PHILADELPHIA, PA - APRIL 30: James van Riemsdyk #21 of the Philadelphia Flyers arrives for his game against the Boston Bruins in Game One of the Eastern Conference Semifinals during the 2011 NHL Stanley Cup Playoffs at the Wells Fargo Center on April 30, 2011 in Philadelphia, Pennsylvania. (Photo by Bruce Bennett/Getty Images)
James van Riemsdyk's new contract appears large because it buys out two years of his unrestricted free agency. How one views the contract depends on one's theoretical outlook on contracts.
Yesterday, the Flyers extended winger James van Riemsdyk with a six year deal paying him $25.5 million over the course of the contract. He still has one year left on his entry-level contract, so the deal won't go into effect until after this next season. In all, it's not a bad contract. But it does raise multiple theoretical questions.
First, van Riemsdyk has only two years of NHL experience, two less than stellar seasons. He only has one twenty goal season, and only once did he hit forty points. Both were last season. The same season where van Riemsdyk was a healthy scratch four times before being shopped to the rest of the NHL by the Flyers.
After two seasons in the NHL, van Riemsdyk showed flashes of star potential, but was largely inconsistent. Rather than wait another year, the Flyers signed him now. Rather than wait to see how he'd play, they signed him in the hopes that he will continue to improve.
That's fine, depending on one's theoretical view. The Flyers are paying for potential, which is certainly one way to operate.
Second, the Flyers just unloaded their two franchise centers, partially because they felt confident Claude Giroux and van Riemsdyk could step into the role. But it was not that long ago that van Riemsdyk was fighting off claims that he lacked heart and desire. That he drifted on the ice. He often took shifts off, or didn't backcheck.
But then came the playoffs, where van Riemsdyk was the Flyers' best player. So do you buy into the playoff performance, or do you buy into his first year and a half in the NHL?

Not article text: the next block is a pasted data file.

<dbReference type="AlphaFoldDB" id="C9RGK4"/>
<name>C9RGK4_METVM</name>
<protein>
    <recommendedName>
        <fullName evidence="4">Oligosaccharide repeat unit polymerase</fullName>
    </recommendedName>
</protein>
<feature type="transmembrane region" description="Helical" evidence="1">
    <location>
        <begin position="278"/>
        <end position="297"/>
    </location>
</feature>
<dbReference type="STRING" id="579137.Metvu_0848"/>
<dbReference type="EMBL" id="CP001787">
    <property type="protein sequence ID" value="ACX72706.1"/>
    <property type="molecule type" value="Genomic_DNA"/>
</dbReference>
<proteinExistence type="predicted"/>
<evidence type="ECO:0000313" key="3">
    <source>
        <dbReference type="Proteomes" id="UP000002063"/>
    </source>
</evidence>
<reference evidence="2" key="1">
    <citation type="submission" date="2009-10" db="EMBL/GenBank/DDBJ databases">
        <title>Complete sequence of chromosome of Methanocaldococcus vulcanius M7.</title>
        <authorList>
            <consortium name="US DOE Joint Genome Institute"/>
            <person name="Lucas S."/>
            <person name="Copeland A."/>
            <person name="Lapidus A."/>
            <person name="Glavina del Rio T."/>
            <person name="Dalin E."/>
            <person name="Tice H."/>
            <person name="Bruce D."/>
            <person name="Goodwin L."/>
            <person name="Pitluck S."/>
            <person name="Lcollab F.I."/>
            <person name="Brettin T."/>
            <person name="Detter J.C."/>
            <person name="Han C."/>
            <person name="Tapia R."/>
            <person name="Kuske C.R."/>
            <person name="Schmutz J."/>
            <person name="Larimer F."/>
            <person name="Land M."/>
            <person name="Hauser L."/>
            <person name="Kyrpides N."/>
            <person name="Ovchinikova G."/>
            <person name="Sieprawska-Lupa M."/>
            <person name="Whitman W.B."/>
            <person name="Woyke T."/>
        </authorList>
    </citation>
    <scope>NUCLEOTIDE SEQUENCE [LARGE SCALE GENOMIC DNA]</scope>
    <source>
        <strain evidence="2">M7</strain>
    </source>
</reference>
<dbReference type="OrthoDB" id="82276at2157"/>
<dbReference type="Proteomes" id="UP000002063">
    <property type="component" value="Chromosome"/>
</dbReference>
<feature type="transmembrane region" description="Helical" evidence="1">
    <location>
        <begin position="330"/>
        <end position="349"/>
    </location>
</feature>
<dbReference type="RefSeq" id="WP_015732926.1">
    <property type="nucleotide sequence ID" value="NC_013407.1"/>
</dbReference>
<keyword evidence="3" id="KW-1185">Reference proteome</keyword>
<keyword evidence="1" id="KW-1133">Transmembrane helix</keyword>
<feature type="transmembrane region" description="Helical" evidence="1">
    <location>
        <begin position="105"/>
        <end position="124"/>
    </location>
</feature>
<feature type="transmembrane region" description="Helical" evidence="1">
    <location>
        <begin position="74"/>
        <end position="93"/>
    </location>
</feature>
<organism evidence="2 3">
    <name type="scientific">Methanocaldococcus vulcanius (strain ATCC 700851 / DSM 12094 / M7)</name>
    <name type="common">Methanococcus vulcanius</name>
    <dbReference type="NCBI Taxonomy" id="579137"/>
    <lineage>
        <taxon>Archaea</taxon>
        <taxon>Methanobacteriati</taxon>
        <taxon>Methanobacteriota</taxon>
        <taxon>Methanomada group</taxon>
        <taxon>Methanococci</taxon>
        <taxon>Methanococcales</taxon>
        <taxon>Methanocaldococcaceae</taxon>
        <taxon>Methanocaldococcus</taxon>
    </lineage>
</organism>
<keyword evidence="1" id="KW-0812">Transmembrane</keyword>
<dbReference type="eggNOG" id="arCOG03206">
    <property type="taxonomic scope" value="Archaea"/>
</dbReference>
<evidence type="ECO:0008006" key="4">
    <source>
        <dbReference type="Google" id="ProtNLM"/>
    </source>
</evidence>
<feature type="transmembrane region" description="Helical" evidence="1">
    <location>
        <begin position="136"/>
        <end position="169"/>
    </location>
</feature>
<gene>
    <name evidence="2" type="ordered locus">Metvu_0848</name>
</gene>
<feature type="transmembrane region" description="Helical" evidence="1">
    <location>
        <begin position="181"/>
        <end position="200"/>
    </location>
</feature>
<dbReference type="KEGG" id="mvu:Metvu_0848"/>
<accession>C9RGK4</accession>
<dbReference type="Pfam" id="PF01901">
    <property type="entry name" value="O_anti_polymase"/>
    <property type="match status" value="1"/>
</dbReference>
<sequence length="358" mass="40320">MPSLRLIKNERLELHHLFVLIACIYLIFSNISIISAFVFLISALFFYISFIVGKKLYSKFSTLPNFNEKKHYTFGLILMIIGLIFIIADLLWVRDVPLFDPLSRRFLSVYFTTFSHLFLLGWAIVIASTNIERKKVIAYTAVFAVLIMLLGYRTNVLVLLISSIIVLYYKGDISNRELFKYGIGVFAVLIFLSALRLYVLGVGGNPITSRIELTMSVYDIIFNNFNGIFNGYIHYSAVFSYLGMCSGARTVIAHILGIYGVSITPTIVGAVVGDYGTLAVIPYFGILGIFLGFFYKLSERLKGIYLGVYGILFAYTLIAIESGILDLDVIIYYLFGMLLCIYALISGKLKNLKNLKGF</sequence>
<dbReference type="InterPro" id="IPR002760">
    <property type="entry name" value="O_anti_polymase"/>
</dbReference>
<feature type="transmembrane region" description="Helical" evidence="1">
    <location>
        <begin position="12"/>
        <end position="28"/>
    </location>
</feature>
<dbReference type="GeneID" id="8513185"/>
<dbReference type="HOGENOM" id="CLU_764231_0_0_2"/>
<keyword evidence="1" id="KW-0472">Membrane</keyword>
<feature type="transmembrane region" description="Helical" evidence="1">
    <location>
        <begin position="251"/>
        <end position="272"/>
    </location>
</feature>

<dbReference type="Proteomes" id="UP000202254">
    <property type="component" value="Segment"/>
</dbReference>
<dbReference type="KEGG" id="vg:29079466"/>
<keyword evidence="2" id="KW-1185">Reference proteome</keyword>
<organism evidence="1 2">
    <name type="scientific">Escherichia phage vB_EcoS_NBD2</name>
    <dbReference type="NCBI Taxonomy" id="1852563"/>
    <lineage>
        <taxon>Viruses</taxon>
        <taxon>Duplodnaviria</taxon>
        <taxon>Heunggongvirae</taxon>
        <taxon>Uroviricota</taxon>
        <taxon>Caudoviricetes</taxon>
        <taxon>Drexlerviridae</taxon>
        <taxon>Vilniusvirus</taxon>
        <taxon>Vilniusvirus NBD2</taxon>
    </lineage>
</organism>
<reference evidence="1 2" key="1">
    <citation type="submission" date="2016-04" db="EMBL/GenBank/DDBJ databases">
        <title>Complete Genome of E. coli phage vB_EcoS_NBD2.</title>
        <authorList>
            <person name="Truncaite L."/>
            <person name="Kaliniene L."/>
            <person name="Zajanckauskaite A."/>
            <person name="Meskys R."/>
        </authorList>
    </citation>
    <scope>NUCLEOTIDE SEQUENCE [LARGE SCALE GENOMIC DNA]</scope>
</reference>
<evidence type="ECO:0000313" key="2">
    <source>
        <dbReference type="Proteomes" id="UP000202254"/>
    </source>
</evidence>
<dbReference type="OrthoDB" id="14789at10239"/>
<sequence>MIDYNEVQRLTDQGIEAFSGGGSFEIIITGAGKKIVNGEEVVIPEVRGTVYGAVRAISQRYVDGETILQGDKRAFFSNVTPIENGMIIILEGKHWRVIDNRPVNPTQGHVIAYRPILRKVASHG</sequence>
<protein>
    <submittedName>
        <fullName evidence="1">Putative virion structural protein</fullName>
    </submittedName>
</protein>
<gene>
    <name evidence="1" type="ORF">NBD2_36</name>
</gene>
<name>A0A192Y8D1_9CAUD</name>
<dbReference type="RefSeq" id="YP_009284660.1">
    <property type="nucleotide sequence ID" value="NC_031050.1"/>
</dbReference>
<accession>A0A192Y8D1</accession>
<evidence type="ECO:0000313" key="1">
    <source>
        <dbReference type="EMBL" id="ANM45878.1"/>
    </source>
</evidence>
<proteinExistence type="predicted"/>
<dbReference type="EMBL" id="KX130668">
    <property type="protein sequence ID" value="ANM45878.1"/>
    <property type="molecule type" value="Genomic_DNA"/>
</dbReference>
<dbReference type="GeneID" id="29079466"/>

Third, when Mike Richards and Jeff Carter were traded, some mentioned how damaging long-term deals are to players psyches. This is not a problem unique to hockey, but there are some who like long-term deals and others who prefer watching players in contract years. Now, van Riemsdyk has the longest contract of any Flyers skater. He's the new cornerstone of the Flyers, but he hasn't earned it. Not yet, anyway.
Fourth, van Riemsdyk has a six year deal worth $4.25 million per because he gave up some of his years of unrestricted free agency. Scheduled to become a restricted free agent after the 2016 season, van Riemsdyk is signed for two additional years. As the contract is structured, van Riemsdyk is getting $3.875m per year for his RFA years - only $125k per year more than Giroux - which isn't bad at all.
It's that he's also signed for $5m per year for two years of his unrestricted free agent years. Again, maybe van Riemsdyk becomes a $6 million player in five years, but right now? The Flyers are betting on van Riemsdyk not only improving next year to the point where he earns a four-year, $15.5 million contract, but that he will continue improving beyond that to where he's worth more than $5 million per year on the open market.
That's quite a risk to take. It could easily become a bargain, but it could just as easily become a burden. van Riemsdyk has yet to play a full 82 game season, and he has yet to prove a consistent contributor. But he just got paid based on his potential.
A lot of people are okay with that, but what were those people saying about van Riemsdyk last November? What will those people be saying when the Flyers have Jakub Voracek, Matt Carle, and Braydon Coburn up for new contracts next year with only $13 million currently (not including any potential cap increase) available to fill six spots?
Either way, the Flyers just made van Riemsdyk the focal point of their offense, placing a bet on him breaking out into one of the NHL's best players.